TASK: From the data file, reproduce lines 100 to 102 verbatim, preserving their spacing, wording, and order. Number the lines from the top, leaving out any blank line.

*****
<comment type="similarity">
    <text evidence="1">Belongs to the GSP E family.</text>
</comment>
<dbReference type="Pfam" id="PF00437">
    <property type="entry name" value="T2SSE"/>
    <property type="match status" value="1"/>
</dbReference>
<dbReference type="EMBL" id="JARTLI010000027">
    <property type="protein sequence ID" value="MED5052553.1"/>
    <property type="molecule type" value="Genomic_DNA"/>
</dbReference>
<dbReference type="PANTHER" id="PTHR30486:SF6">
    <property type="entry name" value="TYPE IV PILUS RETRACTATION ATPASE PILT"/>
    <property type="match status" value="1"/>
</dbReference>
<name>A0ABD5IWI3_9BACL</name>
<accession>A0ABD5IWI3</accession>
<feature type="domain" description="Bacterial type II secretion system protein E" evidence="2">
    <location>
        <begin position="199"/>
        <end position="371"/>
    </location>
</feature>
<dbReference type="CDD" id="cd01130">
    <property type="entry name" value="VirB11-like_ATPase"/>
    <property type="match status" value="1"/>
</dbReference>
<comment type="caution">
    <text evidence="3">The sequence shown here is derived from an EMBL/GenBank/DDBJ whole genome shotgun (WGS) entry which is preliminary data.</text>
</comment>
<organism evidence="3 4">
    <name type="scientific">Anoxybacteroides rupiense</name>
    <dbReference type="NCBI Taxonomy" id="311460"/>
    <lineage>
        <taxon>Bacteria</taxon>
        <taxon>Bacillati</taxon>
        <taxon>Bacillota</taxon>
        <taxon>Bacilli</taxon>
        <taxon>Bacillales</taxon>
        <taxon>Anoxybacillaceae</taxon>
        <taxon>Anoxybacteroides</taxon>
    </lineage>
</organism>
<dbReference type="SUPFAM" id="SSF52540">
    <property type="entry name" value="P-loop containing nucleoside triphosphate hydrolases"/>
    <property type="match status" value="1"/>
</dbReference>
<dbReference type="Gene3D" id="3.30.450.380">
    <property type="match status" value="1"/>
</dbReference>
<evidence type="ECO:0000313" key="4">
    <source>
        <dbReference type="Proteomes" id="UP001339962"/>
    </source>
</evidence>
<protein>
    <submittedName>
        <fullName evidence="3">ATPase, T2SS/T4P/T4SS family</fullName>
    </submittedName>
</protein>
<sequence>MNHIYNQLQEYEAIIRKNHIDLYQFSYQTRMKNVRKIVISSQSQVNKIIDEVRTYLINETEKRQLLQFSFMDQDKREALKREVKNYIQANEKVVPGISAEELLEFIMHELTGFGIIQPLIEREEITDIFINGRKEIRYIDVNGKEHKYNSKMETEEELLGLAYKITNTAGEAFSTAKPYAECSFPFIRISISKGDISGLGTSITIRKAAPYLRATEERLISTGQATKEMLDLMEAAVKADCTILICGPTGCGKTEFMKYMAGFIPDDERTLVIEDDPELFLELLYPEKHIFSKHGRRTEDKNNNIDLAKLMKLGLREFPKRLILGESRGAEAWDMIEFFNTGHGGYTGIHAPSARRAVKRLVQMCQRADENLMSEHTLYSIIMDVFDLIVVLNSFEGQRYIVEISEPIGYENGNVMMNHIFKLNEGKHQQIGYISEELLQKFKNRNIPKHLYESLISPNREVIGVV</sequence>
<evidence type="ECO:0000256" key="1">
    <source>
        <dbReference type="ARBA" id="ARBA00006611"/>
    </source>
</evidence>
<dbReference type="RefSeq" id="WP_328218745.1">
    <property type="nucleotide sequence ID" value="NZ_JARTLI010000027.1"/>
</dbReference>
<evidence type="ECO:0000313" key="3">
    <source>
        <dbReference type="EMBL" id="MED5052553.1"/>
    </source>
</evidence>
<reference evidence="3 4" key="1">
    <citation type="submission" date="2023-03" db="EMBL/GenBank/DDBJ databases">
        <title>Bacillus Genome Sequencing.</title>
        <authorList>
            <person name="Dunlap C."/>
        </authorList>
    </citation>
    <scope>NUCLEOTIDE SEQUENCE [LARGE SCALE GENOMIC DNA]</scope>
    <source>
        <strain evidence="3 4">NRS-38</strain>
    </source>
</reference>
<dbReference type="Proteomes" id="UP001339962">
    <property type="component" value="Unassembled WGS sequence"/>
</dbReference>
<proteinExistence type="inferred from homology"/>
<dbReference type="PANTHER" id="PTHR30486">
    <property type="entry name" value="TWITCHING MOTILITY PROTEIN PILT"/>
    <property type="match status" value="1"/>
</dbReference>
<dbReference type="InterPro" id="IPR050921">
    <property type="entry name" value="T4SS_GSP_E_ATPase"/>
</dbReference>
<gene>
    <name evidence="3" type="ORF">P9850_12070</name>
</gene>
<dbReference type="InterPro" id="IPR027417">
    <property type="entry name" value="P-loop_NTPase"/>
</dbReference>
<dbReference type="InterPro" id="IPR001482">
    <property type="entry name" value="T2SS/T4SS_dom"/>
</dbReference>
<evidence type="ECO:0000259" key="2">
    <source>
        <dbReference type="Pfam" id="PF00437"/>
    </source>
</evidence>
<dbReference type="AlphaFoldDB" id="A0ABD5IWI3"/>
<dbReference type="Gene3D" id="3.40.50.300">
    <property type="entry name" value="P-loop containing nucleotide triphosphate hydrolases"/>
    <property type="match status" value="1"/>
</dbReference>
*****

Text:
</gene>
<dbReference type="InterPro" id="IPR027417">
    <property type="entry name" value="P-loop_NTPase"/>